Internal Controls and Small Businesses

By: Ben Pena, CPA, CFE - Partner (Posted: 2/14/2013)

Internal controls or internal checks and balances are important to safeguarding your company’s assets such as cash and ensuring accurate reliable financial accounting and reporting. Also known as “segregation of duties” within an organization, as it processes accounting transactions, Internal controls ensure that the accounting of business is on the up and up and provides a good way to monitor day to day activities. Lack of such internal controls in a small business environment is common due to the smaller amount of personnel involved in the accounting function.

For example, if a company has one person that has authority to 1) prepare checks, 2) sign checks, 3) record the checks in the accounting system and 4) perform monthly bank reconciliations, then the controls related to the disbursements of cash in this organization are deemed weak. There would be a lack of segregation of duties because that one person has the authority to disburse cash in any way he pleases and no one would know. An environment such as this presents an unusually high risk of employee embezzlement.

In order to mitigate this risk, most small businesses establish internal controls to “segregate” these duties between two or more people. The objective of these controls is to provide a way to monitor incoming cash receipts as well as outgoing cash disbursements in order to ensure the company’s cash is closely watched and protected.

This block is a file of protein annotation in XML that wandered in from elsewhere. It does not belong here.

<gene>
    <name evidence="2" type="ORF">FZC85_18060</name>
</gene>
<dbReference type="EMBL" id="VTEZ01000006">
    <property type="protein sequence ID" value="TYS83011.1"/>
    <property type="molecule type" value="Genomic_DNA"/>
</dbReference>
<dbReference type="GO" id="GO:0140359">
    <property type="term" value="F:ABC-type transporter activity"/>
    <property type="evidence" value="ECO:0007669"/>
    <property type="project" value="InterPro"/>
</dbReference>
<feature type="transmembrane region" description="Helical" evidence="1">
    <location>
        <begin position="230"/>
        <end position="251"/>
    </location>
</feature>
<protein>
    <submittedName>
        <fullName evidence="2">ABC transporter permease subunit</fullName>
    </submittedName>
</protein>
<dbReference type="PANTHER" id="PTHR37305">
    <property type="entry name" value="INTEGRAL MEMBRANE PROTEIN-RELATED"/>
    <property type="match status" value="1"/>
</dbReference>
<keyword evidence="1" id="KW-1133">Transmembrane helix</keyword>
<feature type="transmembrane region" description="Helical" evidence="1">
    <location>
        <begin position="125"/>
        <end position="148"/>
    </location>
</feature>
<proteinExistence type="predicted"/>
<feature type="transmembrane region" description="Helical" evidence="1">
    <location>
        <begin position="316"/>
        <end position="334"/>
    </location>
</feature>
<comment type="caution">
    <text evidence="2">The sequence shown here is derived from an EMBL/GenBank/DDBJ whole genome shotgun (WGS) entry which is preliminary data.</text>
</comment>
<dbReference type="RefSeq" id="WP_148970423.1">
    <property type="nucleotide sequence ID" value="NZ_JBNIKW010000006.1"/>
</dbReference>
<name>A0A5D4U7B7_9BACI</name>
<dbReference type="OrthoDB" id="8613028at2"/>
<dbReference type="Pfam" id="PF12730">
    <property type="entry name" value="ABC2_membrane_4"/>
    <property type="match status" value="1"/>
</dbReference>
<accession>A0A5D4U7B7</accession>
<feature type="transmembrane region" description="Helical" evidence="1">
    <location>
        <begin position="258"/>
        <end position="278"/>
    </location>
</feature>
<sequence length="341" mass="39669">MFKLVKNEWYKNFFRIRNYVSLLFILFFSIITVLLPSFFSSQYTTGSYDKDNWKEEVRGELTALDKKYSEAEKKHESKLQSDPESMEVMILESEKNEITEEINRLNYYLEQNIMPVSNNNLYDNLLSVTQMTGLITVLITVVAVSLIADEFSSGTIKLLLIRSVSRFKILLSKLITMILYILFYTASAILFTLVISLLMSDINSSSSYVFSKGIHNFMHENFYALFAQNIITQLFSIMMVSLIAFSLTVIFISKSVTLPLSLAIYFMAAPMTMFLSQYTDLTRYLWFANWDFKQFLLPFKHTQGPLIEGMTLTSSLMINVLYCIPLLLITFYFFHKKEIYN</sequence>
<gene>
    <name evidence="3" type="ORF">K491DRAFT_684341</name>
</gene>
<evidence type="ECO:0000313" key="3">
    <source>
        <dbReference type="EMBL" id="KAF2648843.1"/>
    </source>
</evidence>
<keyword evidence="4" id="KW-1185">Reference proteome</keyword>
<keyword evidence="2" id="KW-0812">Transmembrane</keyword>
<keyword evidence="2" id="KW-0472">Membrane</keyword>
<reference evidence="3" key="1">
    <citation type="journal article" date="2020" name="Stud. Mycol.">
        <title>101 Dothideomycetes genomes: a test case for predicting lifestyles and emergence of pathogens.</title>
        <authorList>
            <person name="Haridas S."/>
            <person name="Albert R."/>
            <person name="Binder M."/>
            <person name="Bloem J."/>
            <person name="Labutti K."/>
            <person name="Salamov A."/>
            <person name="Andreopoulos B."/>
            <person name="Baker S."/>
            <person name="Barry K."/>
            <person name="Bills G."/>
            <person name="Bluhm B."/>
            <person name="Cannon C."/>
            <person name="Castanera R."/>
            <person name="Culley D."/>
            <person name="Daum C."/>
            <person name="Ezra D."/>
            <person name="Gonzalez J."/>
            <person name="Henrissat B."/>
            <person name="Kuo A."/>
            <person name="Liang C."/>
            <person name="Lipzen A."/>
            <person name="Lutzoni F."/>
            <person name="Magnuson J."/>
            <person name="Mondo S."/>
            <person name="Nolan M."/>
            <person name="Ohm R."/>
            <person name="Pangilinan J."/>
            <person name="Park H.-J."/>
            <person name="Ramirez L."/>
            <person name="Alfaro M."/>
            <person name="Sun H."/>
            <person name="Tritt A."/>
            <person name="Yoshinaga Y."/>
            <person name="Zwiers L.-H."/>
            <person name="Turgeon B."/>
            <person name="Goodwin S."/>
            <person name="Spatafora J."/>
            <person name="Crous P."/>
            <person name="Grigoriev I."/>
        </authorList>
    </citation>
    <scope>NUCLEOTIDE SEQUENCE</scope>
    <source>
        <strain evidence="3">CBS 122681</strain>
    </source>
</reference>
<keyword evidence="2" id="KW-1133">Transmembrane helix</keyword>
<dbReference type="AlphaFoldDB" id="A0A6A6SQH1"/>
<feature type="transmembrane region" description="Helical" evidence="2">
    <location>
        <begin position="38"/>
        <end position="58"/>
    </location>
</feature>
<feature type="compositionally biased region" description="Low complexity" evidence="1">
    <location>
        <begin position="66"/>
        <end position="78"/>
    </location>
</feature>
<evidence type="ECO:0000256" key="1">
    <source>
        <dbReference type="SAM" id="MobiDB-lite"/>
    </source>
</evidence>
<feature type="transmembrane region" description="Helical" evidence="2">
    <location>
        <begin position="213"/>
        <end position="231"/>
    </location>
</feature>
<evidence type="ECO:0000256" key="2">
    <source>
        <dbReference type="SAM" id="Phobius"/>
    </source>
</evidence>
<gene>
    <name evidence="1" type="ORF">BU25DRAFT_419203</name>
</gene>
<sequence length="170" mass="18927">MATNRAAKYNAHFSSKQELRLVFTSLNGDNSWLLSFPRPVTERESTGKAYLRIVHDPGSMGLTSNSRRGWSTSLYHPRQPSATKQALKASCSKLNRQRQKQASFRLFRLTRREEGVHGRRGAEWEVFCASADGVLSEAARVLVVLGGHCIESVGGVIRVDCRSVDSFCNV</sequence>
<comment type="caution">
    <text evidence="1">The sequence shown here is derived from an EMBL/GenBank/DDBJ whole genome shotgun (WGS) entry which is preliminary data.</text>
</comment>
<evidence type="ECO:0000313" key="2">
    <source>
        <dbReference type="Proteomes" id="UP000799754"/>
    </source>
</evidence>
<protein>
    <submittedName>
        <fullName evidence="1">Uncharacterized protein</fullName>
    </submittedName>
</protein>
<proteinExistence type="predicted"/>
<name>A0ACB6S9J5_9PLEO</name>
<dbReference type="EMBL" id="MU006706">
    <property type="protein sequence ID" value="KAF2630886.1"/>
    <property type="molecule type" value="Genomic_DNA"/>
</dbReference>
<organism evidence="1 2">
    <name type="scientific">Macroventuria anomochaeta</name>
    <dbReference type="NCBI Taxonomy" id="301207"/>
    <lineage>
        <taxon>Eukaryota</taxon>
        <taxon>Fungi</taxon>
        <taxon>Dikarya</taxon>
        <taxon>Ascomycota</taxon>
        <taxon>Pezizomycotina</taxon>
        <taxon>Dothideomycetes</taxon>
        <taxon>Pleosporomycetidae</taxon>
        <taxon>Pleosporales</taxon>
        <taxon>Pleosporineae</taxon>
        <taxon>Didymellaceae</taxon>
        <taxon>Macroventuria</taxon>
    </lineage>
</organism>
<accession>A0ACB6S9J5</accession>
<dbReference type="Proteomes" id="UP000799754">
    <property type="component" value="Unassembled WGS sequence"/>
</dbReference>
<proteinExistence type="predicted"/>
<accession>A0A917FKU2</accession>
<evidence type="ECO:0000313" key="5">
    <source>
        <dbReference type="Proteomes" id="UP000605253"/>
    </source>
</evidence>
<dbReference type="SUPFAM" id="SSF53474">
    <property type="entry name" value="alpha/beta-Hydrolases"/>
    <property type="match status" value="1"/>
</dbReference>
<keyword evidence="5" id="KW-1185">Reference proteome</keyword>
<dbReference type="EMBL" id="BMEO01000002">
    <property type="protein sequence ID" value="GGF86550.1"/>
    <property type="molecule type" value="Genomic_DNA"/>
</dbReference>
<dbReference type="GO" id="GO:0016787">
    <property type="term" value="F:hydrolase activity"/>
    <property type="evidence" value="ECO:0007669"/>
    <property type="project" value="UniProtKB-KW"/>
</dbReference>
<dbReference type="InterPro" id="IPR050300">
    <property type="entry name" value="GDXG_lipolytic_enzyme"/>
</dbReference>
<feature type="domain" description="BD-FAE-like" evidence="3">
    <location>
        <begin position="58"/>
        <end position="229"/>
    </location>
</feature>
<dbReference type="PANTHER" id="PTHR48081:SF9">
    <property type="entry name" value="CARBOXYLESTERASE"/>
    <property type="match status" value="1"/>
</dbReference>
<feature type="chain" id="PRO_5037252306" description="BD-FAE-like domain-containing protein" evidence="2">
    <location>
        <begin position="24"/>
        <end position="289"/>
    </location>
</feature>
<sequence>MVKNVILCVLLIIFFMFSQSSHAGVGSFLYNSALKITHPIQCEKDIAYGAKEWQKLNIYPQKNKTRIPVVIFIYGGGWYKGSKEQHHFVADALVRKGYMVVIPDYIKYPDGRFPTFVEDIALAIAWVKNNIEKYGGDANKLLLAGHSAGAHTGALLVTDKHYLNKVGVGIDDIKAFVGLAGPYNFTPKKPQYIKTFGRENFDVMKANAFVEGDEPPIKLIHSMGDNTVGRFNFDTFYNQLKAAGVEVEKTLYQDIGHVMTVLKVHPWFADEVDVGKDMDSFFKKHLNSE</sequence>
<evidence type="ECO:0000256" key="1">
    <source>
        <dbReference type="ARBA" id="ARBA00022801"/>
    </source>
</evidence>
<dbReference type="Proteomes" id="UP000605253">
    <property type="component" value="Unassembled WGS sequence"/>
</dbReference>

A common misconception is that an organization’s accounting staff is limited to one person and an effective internal control system cannot be achieved. In other words, adequate segregation of duties cannot be obtained because the company is too small. The truth is, smaller businesses can easily implement internal control measures to ensure the safeguarding of assets and accurate financial accounting. A sound accounting practice in the example noted above would be to segregate the check signing duties from the transaction recording duties. Another measure is to have a “second set of eyes” review a check run listing prior to mailing checks. This alone will significantly reduce loss risk and is very easy to implement.

Internal controls are not something that most small businesses consider on a regular basis, but are important enough to ensure loss risk is mitigated. Most common accounting areas where internal controls are important consist of:

Prudent business owners seek professional counsel relating to the financial affairs of their business. A trained professional such a CPA can make an assessment of your company’s control environment and recommend internal controls to address the open loopholes or areas of vulnerability in your company. For more information please contact Ben Pena or Ricky Longoria at Burton, McCumber & Cortez, L.LP at 956-618-2300.